scispace - formally typeset
Topic

Chatbot

About: Chatbot is a(n) research topic. Over the lifetime, 2415 publication(s) have been published within this topic receiving 24372 citation(s). The topic is also known as: IM bot & AI chatbot.


Papers
More filters
Journal ArticleDOI
TL;DR: A discussion of some psychological issues relevant to the ELIZA approach as well as of future developments concludes the paper.
Abstract: ELIZA is a program operating within the MAC time-sharing system of MIT which makes certain kinds of natural language conversation between man and computer possible. Input sentences are analyzed on the basis of decomposition rules which are triggered by key words appearing in the input text. Responses are generated by reassembly rules associated with selected decomposition rules. The fundamental technical problems with which ELIZA is concerned are: (1) the identification of key words, (2) the discovery of minimal context, (3) the choice of appropriate transformations, (4) generation of responses in the absence of key words, and (5) the provision of an editing capability for ELIZA “scripts”. A discussion of some psychological issues relevant to the ELIZA approach as well as of future developments concludes the paper.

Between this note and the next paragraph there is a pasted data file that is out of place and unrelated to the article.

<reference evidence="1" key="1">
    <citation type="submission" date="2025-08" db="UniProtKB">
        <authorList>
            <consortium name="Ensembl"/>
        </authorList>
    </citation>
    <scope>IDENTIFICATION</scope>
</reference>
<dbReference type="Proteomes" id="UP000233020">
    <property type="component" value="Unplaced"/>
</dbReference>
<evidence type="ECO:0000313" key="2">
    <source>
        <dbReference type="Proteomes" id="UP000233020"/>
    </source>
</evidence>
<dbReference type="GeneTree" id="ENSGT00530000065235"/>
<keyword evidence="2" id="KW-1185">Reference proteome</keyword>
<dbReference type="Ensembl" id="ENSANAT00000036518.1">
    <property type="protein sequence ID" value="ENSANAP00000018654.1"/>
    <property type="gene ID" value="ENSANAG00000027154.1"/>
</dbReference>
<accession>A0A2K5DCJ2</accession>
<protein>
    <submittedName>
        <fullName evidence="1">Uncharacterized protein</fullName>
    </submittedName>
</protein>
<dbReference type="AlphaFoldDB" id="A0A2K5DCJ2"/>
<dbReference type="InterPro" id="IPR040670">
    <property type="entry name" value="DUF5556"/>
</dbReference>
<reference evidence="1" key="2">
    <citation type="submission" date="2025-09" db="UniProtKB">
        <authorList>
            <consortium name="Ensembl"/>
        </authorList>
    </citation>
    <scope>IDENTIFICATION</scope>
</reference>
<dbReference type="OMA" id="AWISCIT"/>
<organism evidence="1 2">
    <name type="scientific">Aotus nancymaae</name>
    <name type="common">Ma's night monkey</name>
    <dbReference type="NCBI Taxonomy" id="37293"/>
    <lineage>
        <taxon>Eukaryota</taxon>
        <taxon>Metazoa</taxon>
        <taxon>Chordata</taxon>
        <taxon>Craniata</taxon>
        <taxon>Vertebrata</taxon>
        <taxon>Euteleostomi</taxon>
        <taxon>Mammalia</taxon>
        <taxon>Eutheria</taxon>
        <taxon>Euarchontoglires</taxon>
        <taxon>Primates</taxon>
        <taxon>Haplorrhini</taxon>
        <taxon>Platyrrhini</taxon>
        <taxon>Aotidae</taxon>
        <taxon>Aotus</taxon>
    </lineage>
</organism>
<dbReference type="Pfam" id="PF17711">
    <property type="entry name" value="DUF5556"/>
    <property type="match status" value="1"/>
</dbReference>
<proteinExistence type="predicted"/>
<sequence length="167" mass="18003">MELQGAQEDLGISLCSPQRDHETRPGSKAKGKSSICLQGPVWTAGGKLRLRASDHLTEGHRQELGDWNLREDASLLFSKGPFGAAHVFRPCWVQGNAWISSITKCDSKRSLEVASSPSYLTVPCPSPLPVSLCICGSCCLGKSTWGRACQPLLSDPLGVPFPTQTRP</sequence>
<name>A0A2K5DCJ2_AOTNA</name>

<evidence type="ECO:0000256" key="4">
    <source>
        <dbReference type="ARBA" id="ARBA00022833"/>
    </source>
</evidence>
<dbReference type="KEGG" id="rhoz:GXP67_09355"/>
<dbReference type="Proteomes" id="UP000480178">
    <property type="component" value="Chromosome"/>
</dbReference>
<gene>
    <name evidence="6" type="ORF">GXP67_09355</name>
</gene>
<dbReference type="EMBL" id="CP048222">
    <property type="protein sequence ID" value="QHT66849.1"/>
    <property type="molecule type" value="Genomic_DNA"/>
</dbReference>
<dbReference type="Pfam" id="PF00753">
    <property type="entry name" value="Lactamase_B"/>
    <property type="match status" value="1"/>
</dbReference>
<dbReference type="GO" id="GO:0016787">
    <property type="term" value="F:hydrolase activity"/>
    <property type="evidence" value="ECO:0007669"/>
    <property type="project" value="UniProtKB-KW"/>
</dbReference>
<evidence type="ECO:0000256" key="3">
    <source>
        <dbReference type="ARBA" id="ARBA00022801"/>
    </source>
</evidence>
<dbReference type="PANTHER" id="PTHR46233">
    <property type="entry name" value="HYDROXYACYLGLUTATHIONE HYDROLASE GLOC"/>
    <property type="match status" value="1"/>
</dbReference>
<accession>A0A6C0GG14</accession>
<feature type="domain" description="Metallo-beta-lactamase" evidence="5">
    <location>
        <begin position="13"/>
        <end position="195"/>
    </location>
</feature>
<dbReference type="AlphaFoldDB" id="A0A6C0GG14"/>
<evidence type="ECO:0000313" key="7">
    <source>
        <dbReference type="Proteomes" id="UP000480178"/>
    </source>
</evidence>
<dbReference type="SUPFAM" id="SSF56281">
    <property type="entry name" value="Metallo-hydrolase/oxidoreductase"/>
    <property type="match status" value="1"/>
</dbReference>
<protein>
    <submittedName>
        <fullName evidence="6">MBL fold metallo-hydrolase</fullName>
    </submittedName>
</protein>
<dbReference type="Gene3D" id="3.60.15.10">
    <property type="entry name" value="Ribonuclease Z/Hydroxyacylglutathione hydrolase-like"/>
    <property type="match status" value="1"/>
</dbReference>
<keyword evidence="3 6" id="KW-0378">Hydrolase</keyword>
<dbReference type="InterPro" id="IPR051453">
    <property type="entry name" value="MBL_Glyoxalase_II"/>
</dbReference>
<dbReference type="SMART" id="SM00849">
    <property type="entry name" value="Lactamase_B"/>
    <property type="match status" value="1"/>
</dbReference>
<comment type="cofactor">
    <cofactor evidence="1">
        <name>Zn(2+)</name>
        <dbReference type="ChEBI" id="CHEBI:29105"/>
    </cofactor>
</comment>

2,838 citations

Proceedings ArticleDOI
05 Jun 2016
TL;DR: This work simulates dialogues between two virtual agents, using policy gradient methods to reward sequences that display three useful conversational properties: informativity, non-repetitive turns, coherence, and ease of answering.